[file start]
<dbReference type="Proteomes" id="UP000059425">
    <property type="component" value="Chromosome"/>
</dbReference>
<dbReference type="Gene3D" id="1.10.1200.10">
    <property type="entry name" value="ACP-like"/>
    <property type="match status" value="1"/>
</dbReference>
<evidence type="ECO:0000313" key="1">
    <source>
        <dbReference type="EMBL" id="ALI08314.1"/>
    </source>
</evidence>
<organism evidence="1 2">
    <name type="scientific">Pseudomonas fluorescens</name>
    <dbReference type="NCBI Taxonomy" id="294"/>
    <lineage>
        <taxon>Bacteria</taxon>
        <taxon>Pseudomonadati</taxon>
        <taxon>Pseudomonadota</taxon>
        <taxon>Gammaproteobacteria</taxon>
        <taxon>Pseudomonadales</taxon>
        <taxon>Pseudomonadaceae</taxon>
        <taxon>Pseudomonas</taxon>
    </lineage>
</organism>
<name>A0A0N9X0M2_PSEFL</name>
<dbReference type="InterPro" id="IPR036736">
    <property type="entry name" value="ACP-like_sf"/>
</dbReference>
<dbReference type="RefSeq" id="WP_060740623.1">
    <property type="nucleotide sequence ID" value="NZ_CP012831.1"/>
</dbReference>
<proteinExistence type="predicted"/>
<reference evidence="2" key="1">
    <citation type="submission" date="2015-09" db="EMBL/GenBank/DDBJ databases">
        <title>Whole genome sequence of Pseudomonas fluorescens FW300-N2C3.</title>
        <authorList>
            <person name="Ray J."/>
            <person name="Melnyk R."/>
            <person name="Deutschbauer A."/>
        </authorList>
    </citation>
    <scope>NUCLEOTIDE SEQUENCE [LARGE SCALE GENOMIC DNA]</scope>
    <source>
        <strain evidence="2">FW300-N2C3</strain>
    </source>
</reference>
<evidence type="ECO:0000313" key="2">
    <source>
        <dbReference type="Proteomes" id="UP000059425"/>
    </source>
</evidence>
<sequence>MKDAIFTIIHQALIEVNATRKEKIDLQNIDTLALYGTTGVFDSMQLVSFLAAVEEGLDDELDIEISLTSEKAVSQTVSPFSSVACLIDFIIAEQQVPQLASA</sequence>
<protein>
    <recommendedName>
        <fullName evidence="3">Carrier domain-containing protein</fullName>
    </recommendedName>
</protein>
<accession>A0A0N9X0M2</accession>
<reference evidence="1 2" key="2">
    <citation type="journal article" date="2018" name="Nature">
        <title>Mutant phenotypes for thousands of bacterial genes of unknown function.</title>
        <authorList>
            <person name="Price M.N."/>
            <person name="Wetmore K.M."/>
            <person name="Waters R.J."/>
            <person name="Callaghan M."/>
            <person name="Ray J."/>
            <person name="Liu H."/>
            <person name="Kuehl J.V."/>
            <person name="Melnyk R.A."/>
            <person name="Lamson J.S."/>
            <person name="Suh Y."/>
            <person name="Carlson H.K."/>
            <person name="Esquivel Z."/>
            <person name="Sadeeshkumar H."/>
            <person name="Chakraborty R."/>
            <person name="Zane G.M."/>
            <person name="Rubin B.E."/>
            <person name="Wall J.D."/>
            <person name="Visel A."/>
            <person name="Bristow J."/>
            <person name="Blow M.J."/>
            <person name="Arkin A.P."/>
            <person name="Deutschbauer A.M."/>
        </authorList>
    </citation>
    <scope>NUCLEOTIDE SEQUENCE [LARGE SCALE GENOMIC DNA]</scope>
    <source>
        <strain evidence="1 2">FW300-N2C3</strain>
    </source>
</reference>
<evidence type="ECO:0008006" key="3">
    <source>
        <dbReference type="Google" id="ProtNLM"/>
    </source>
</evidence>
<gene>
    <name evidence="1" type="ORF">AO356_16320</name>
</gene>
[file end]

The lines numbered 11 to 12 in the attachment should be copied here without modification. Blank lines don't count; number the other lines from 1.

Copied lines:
    </source>
</evidence>